replacing each basic Mterm (tj',p;) by the term t?
Inductive definition of Wu" for each Mterm utI (by induction on the degree du").
WI. Wuo:=uo*.
W2. W(t",p):=p for PEPt". (If u=O, we have p=tO, hence W(tO,p)=
to= (to, p)* by W2, in accordance with WI.)
W3. Wu~)(ul', ... , U~") : = t, if
W~'[c"] = t for every basic Mterm c"0 of type (Jo and therefore Wu 1 = t. If
Vu 1" =f, then there is a free variable if of type (Jo such that V~[ifO]=f Then by
I.H. W~'[c"O]=ffor some basic Mterm c"o of type (Jo and therefore Wu 1=f
4. Suppose if is an Mterrn htd'[x'] where (J=(')=('I,"" 'n) (n~ 1).
Then if" is a term Axtd[xt]. If Vif"(c l l ", , c~n") is defined then Vd[cl iO , , c~n"] =
Vif"(c l lO , , c~n.). Then by I.H. Wd,[cl l , , c~n] = Vd[cl l ., , c;"]. In this case
by the definition of Wif
if, and only if, VifO(cII . , , c~n")=t. Hence we have Wu" E Pu"" by the definition
of Pif.
Proof By Lemma 1 Wif E PifO and therefore (if", Wif) is a basic Mterm of
type (J. If 0=*1 then the assertion holds by the definition of W(if, Wif). In the
other cases the assertion follows by induction on the length of the nominal form o.
Proof Let c~;: = (u;;, WuD (i = 1, ... , n) and ct : = cI\"" c~n. By definition
WAx'd'[xt](ut)=t if, and only if, (cll , , c~n) E Whtd'[x']. This is the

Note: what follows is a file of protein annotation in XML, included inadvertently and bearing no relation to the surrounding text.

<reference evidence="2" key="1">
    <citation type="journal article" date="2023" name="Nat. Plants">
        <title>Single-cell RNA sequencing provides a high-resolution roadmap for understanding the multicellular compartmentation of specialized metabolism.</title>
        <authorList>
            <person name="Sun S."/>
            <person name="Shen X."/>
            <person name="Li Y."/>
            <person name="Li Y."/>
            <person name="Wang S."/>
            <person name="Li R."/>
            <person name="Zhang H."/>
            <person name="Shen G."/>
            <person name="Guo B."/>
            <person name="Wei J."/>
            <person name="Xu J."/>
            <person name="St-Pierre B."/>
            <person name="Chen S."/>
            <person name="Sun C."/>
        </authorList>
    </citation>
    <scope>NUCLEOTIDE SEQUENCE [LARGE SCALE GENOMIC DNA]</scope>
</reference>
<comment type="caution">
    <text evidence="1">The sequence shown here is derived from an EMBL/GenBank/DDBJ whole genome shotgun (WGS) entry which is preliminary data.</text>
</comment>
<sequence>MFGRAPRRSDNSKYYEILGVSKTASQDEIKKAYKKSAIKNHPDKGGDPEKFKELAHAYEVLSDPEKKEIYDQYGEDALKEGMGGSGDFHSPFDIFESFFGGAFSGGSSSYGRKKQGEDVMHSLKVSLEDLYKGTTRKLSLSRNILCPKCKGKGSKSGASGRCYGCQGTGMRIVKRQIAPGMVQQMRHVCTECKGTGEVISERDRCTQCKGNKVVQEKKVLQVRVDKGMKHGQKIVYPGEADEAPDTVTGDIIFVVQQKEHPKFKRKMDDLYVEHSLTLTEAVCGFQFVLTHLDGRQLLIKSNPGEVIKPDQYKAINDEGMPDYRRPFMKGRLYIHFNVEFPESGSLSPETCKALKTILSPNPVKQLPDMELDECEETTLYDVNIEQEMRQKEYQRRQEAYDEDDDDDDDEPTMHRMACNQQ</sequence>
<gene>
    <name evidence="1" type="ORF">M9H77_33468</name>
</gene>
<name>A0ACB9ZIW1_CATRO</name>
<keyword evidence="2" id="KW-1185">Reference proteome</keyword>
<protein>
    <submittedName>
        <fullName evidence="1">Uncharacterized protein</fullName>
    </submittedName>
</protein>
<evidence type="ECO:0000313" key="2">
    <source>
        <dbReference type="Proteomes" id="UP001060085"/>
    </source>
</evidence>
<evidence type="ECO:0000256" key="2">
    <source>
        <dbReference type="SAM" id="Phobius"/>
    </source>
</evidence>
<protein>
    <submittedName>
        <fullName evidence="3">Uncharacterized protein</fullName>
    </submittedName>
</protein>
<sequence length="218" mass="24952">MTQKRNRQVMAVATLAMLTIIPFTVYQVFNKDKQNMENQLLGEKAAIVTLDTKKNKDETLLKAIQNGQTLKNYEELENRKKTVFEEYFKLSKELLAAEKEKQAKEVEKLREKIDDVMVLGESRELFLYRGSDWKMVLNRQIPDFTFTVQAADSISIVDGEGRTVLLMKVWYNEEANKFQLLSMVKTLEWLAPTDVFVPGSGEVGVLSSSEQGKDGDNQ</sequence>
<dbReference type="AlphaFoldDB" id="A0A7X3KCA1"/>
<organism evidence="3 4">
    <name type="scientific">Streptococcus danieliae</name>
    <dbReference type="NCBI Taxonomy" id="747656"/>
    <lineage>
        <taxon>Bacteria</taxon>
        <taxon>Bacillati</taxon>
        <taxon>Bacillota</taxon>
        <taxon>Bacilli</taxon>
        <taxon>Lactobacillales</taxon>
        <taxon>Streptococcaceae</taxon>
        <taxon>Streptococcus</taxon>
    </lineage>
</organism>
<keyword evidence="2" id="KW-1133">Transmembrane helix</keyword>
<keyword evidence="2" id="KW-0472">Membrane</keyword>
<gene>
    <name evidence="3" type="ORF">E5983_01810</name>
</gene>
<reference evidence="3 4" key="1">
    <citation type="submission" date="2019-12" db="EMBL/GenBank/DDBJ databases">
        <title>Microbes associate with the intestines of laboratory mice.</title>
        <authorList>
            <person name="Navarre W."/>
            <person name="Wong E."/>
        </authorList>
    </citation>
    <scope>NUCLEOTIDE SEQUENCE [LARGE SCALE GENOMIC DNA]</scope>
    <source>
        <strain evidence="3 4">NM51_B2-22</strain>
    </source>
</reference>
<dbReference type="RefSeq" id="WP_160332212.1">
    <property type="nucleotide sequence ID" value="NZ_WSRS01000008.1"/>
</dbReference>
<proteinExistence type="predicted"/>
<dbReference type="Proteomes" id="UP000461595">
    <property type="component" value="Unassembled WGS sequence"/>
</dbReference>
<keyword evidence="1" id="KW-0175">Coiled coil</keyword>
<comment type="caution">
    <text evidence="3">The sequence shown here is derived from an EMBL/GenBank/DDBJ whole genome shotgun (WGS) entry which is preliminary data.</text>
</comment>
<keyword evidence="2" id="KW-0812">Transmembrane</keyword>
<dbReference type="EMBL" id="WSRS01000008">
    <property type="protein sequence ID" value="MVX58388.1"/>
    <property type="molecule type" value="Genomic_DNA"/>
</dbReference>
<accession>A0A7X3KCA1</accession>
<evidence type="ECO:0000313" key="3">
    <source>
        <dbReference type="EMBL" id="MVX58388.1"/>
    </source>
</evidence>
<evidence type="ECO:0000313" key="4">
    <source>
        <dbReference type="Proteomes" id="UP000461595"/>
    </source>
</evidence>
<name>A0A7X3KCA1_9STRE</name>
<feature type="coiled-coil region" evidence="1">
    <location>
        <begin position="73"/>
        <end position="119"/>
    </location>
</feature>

case if, and only if, Wd'[ct]=(and then by Lemma 2 Wd'[ut]=t.
Indirect proof Suppose F is not deducible. Then by the principal syntactic lemma
(11.3) there is a Dchain of F which contains no axiom and therefore by the
principal semantic lemma (11.3) there is a partial valuation V with VF=f It
follows from Theorem 12.2 that F is not valid.
Proof Suppose the formulas &I[A] and (A + B) are deducible, then they are valid
by Theorem 12.1. Let Wbea total valuation over a system M of sets. If&l'[A'] and
(A' + 8) are Mvariants of the formulas &I[A] and (A + B) then W&I'[A'] = t
and W(A'+B')=t. If WB'=t, thenW&I'[B']=t by the PNlemma (p. 66). If
W8 =f, then since W(A' + 8) = t, we have WA' =f Then from W&I'[A'] = t we
have W&I'[B']=t. In any case, therefore, W&I'[B']=t. Hence &I[B] is valid and,
by Theorem 12.3, deducible. .
Part B
Systems of Arithmetic
Chapter V
In this section we restrict our attention to the ordinals of the 1st and 2nd number
classes and we represent these by a set 0 which is characterized as a set of ordinals
by the three axioms below. These axioms uniquely determine, up to isomorphism,
the set of ordinals of the 1st and 2nd number classes as it arises in the context of an
axiomatic set theory. Here we are sticking to an axiomatic determination of the
concept of set, in general in what follows we shall be dealing with a naive concept
of set.
Ax. II. Every bounded subset of 0 is denumerable. That is: if, given Me 0 there
exists IX E 0 such that ~ < IX for all ~ E M, then M is a finite or denumerably infinite
set.
Ax. III. Every denumerable subset of 0 is bounded. That is: for each finite or
denumerably infinite set Me 0 there exists IX E 0 such that ~ < IX for all ~ E M.
We call the elements of 0 ordinal numbers (ordinals, for short). We denote them
by small Greek letters. We write rx ~ 13 for rx < 13 or rx = 13, rx > 13 for 13 < rx and rx ~ 13
for 13 ~ rx. All the definitions introduced in this section refer to the axiomatically
given set O.
If d(rx) is a statement about an arbitrary ordinal rx then the property d of
ordinals is said to be progressive if, for all ordinals rx, d(rx) can be deduced from the